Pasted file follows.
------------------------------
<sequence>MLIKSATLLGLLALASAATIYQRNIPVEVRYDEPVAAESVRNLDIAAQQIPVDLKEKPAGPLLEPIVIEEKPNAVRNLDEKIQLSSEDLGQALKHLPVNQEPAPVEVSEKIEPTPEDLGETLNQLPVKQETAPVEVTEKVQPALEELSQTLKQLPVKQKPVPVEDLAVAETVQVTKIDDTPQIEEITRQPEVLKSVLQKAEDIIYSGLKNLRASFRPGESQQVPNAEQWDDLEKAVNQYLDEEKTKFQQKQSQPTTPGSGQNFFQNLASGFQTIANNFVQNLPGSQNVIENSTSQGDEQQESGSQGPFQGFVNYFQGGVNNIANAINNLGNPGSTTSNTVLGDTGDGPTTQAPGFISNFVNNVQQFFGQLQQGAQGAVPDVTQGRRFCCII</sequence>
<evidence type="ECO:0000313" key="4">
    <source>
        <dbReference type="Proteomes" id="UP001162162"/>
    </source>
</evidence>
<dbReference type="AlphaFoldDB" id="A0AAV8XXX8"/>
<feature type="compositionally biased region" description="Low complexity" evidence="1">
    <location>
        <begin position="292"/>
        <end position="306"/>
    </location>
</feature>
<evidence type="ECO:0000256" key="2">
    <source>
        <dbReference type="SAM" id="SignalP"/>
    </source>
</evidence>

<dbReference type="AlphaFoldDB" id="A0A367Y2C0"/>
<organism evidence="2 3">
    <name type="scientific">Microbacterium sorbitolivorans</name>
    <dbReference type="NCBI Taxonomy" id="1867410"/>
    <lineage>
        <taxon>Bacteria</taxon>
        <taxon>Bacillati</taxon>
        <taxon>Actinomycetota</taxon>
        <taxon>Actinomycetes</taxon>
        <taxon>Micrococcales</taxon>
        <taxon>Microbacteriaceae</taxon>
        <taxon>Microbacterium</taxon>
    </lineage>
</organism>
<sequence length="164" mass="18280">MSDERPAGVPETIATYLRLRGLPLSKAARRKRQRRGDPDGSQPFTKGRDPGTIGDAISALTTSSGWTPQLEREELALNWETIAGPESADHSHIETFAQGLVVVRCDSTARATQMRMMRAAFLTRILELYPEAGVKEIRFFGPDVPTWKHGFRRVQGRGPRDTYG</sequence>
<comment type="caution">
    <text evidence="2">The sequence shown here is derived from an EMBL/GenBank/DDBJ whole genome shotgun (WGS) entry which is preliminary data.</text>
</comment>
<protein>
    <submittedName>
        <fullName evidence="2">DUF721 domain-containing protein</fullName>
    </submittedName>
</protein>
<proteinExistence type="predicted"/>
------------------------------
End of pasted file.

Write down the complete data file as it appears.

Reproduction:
<sequence>MLIKSATLLGLLALASAATIYQRNIPVEVRYDEPVAAESVRNLDIAAQQIPVDLKEKPAGPLLEPIVIEEKPNAVRNLDEKIQLSSEDLGQALKHLPVNQEPAPVEVSEKIEPTPEDLGETLNQLPVKQETAPVEVTEKVQPALEELSQTLKQLPVKQKPVPVEDLAVAETVQVTKIDDTPQIEEITRQPEVLKSVLQKAEDIIYSGLKNLRASFRPGESQQVPNAEQWDDLEKAVNQYLDEEKTKFQQKQSQPTTPGSGQNFFQNLASGFQTIANNFVQNLPGSQNVIENSTSQGDEQQESGSQGPFQGFVNYFQGGVNNIANAINNLGNPGSTTSNTVLGDTGDGPTTQAPGFISNFVNNVQQFFGQLQQGAQGAVPDVTQGRRFCCII</sequence>
<evidence type="ECO:0000313" key="4">
    <source>
        <dbReference type="Proteomes" id="UP001162162"/>
    </source>
</evidence>
<dbReference type="AlphaFoldDB" id="A0AAV8XXX8"/>
<feature type="compositionally biased region" description="Low complexity" evidence="1">
    <location>
        <begin position="292"/>
        <end position="306"/>
    </location>
</feature>
<evidence type="ECO:0000256" key="2">
    <source>
        <dbReference type="SAM" id="SignalP"/>
    </source>
</evidence>

<dbReference type="AlphaFoldDB" id="A0A367Y2C0"/>
<organism evidence="2 3">
    <name type="scientific">Microbacterium sorbitolivorans</name>
    <dbReference type="NCBI Taxonomy" id="1867410"/>
    <lineage>
        <taxon>Bacteria</taxon>
        <taxon>Bacillati</taxon>
        <taxon>Actinomycetota</taxon>
        <taxon>Actinomycetes</taxon>
        <taxon>Micrococcales</taxon>
        <taxon>Microbacteriaceae</taxon>
        <taxon>Microbacterium</taxon>
    </lineage>
</organism>
<sequence length="164" mass="18280">MSDERPAGVPETIATYLRLRGLPLSKAARRKRQRRGDPDGSQPFTKGRDPGTIGDAISALTTSSGWTPQLEREELALNWETIAGPESADHSHIETFAQGLVVVRCDSTARATQMRMMRAAFLTRILELYPEAGVKEIRFFGPDVPTWKHGFRRVQGRGPRDTYG</sequence>
<comment type="caution">
    <text evidence="2">The sequence shown here is derived from an EMBL/GenBank/DDBJ whole genome shotgun (WGS) entry which is preliminary data.</text>
</comment>
<protein>
    <submittedName>
        <fullName evidence="2">DUF721 domain-containing protein</fullName>
    </submittedName>
</protein>
<proteinExistence type="predicted"/>